Distant Fellowship: Morris and South Asia (until August 31) explores the link between William Morris and South Asia, revealing and problematising his connections with the region. The exhibition features new work from artists in residence Priya Sundram and Nia Thandapani who have created a pattern based on Morris’s designs which is being produced by a traditional Indian block printing method. The pattern is used to create a domestic style space in the gallery where visitors can explore alternative resources around Morris and South Asia in various community languages.

Seeing out the year, Young Poland: An Arts and Crafts Movement (October 9 – January 30 2022) is the first major exhibition to explore the decorative arts and architecture of Young Poland (Młoda Polska), an extraordinary cultural movement that flourished in response to Poland’s invasion and occupation by foreign powers.The exhibition brings together over 150 works spanning spanning furniture and textiles to christmas decorations and paper cuttings.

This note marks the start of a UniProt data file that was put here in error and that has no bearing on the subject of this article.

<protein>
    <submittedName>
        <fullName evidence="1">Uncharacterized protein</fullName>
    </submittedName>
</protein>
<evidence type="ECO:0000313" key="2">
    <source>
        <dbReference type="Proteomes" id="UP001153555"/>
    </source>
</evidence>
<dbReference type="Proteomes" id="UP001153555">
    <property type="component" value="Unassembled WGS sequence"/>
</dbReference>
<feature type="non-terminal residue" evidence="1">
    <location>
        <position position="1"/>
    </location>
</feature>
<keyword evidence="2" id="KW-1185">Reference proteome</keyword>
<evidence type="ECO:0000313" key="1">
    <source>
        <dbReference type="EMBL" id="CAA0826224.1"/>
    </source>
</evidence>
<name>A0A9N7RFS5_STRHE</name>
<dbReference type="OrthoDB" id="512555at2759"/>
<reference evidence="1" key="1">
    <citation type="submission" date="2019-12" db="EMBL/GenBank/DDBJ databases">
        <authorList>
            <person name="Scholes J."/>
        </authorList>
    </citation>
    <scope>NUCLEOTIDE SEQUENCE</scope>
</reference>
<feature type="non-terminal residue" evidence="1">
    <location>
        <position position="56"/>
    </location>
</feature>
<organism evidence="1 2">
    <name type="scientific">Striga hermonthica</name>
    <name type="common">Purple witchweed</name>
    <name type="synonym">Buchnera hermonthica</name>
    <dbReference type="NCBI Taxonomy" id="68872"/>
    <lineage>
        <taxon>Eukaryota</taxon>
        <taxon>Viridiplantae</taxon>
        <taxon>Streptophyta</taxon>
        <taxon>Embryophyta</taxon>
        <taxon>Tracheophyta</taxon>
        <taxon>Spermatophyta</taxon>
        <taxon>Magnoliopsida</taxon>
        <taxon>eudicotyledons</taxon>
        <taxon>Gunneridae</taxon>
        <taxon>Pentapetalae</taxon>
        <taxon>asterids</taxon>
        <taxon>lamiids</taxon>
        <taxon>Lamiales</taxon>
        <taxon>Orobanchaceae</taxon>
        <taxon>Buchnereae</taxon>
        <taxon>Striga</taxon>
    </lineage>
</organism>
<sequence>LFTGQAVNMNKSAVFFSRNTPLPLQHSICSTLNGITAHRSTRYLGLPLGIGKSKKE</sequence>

2 comments on “The best exhibitions to see in London in 2021

    • Richard Moss on

      Thanks for the heads up Carolyn – we are updating and amending this guide all the time and will add this fantastic exhibition very soon. Meantime thanks for the link.